Essence visitors have love affair with Fest and Big Easy
5th July 2011 · 0 Comments
By Kelly Parker
The Louisiana Weekly
Of those who made their way to the Big Easy this past weekend for the 2011 Essence Music Festival (EMF), many are considered seasoned veterans when it comes to partying with a purpose. Where some spend the holiday barbecuing, or on the beach, New Orleans has become the routine July 4th destination for scores of African Americans.
And while it’s too soon to tally up the final figures for the 2011 turnout, Jennifer Day of the New Orleans Convention & Visitors Bureau Director of Communications & Public Relations says, “According to (Essence Festival) organizers, attendance for 2010 was 408,000.” So she’s not surprised to hear that many of the fest-goers have become regulars.
“New Orleans-based festivals have a very strong repeat appeal,” Day added.
“People come to the city for a celebration and it is so powerful; it leaves such an impression, that individuals look to recreate that experience time and time again.”
“What keeps me coming back to New Orleans for Essence is almost unexplainable,” says nine-year vet Marcia Woods, who’s from Los Angeles, by way of Akron, OH.
“New Orleans really is like no other place in America. As many times as I have been, I can honestly say I still have not experienced all that it has to offer and every year I find something new to do or see.”
To get a better idea of the number of EMF vets out there, one need only to check out the activity on the forums of numerous social network websites.
“The message board is indeed a wonderful medium for those of us who like to visit New Orleans and especially the Essence fest forum on neworleans.com,” says Harmon Weston, of Brooklyn, NY. “We have subsequently spun off and made a Facebook group dedicated to attending to Essence Music festival.”
Weston, who’s gearing up for his 15th Essence Fest, says the Crescent City has become a second home.
“This city is immersed in culture and especially for the people of African descent,” he says. “What keeps me coming back is the many friends I have met; attendees, my Masonic brothers who live there, the staff at restaurants and hotels and other venues — they make you feel at home. It’s a sense of being where you know you belong.”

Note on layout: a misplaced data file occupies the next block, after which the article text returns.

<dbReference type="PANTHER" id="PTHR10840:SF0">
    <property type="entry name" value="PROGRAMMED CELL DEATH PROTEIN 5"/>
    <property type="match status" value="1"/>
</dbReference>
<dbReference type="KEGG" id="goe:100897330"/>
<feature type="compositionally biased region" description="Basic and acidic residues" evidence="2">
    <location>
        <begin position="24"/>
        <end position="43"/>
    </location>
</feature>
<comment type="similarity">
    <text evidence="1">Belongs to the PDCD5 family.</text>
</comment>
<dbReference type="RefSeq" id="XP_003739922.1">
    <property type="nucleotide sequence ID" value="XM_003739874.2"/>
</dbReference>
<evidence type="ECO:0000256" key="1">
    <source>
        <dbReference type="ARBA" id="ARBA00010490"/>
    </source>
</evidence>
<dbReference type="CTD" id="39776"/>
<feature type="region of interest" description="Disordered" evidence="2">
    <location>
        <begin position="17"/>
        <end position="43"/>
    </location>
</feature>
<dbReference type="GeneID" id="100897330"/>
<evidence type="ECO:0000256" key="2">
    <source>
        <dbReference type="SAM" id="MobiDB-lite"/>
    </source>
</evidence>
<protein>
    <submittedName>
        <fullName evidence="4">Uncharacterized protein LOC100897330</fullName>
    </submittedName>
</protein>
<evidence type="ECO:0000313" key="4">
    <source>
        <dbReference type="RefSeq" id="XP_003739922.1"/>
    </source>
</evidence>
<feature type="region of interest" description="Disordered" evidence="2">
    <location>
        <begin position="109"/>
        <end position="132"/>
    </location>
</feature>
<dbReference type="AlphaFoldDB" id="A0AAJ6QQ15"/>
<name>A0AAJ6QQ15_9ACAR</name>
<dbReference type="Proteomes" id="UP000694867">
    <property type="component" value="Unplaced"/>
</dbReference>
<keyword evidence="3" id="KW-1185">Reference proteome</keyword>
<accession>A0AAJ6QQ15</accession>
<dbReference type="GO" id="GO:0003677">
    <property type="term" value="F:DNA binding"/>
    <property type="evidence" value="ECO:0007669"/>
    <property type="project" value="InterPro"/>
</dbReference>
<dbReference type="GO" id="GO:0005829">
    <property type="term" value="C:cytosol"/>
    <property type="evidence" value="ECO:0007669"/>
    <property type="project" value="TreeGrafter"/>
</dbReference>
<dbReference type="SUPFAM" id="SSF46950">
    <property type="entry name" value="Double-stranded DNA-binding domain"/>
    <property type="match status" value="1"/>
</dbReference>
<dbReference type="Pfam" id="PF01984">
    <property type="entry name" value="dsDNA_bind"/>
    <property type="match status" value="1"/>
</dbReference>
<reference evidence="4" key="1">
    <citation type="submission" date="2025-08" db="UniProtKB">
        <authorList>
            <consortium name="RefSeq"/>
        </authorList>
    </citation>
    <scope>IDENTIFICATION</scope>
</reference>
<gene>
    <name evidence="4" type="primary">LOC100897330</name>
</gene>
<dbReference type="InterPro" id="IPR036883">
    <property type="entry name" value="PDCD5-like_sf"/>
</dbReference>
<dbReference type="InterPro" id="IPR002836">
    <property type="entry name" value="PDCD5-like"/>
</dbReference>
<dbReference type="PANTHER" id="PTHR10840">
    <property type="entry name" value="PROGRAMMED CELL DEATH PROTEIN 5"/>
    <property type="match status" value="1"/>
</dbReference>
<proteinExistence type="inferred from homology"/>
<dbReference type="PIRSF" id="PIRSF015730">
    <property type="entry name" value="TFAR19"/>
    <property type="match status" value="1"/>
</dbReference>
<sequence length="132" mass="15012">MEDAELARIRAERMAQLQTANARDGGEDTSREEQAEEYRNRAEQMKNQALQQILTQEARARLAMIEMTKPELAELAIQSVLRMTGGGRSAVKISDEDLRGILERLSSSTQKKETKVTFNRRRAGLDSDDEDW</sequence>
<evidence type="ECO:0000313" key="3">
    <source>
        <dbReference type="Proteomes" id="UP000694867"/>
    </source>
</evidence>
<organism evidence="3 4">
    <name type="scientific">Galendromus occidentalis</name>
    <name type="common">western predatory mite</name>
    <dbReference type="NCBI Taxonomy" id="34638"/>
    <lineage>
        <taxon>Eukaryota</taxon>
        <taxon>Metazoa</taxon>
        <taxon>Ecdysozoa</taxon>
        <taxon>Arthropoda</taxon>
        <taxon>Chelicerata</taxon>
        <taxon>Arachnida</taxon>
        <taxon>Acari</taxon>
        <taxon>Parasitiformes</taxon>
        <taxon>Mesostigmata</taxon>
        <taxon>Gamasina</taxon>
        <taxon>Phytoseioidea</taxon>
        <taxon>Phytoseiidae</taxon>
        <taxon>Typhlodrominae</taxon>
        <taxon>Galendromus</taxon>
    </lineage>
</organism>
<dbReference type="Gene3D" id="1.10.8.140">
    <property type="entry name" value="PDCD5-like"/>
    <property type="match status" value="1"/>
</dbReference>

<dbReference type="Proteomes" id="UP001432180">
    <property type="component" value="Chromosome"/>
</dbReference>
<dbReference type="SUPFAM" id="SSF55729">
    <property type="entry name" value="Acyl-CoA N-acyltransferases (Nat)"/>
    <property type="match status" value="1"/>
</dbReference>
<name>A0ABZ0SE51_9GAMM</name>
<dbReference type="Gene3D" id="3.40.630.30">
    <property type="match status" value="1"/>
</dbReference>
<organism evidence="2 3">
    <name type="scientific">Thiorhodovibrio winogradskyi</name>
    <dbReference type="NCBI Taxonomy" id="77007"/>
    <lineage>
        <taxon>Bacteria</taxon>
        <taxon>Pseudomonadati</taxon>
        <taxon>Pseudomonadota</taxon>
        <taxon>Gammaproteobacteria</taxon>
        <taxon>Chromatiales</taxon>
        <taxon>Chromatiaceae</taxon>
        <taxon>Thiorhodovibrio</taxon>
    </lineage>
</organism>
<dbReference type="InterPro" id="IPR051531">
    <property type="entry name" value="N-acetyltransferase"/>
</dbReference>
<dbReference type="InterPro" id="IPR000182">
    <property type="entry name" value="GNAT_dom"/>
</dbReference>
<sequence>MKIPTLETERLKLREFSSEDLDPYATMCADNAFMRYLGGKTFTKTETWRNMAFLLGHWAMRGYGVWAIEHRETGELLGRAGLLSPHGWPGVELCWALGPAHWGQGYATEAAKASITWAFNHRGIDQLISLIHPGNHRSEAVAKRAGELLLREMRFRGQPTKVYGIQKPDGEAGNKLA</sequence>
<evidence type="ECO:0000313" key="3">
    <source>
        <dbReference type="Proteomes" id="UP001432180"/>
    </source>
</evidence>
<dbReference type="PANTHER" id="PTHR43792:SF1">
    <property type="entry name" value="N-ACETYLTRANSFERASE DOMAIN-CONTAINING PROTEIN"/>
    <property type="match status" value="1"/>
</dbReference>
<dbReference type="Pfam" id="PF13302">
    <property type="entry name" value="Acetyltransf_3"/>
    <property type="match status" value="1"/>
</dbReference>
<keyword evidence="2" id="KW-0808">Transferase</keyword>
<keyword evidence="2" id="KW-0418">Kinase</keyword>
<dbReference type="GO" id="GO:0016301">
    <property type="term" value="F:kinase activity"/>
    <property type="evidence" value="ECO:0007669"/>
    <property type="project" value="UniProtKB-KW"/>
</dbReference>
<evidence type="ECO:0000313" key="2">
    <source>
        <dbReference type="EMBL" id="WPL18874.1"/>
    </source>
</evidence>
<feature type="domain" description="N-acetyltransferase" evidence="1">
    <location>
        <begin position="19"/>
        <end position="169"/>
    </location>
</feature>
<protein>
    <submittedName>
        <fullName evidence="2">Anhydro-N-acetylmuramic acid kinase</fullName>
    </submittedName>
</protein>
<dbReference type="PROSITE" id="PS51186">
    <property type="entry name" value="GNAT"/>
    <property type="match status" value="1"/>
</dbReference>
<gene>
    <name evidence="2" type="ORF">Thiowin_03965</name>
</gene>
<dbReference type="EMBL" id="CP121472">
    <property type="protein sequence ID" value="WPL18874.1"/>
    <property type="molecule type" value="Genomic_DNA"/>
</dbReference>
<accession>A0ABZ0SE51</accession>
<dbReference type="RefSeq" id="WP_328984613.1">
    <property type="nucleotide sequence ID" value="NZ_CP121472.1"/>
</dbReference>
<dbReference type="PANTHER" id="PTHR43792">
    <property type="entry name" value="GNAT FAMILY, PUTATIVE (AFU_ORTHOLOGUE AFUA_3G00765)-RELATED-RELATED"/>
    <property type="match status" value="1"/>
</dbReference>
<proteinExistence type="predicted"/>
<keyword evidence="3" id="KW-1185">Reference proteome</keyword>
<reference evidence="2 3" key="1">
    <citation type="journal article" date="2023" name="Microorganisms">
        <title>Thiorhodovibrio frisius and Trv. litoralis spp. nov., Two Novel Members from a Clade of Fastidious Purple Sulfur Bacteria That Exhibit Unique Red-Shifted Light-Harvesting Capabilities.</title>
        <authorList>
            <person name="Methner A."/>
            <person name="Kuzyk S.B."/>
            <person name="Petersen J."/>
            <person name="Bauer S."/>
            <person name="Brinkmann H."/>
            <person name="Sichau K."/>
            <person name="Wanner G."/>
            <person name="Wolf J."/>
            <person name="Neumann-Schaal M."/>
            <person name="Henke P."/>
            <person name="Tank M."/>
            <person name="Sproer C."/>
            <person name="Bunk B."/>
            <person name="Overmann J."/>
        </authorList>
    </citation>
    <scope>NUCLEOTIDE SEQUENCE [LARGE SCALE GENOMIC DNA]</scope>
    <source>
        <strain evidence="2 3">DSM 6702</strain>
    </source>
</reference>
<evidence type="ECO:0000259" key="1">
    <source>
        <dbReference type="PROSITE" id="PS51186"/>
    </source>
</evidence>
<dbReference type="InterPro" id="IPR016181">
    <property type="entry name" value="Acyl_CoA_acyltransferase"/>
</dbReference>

Senitra Tate of Tampa FL. agrees.
“When you come here, you’re embraced by the people in New Orleans; it makes you feel like a native and I love that,” she says. “I made it my mission to make sure I knew how to pronounce those interesting street names. And after the first two visits, I was good.”
Tate was a new college grad when she first came to New Orleans and has only missed the event in 2006. “I took that year off from Essence,” she said. “I was looking forward to coming back and when I saw all that happened to the city, I was heartbroken. And I was afraid the city wouldn’t be able to recover. It just didn’t seem right to have Essence Fest anywhere but New Orleans.”
“The atmosphere at Essence is one of a kind; thousands of African Americans from all over the world,” Marcia Woods states. “I have made lifelong friendships from all over the states and as far away as London, England. I have stayed in hotels with celebrities, who are just as down to earth and engaging as us folks. Even they know to leave the ego at the airport. If one goes to Essence in New Orleans and has a bad time, then maybe they need to learn how to have a good time. Having a bad time at Essence or in New Orleans is unheard of.”
Like that of the Festival’s entertainment, Senitra Tate believes the city provides an assortment of happenings that everyone can enjoy.
“There’s so much to do and see; whatever you like, regardless of your age or background,” she says. “I’ve come to Essence with women of a variety of ages — and we all had a ball.”
“These (EMF vets) have become ambassadors,” says Jennifer Day. “They spread that intense love for the city to their friends and family and become a voice for the city. We love that!”
Praise, that is to tourism officials, and likely locals, music to the ears.
This article originally published in the July 4, 2011 print edition of The Louisiana Weekly newspaper.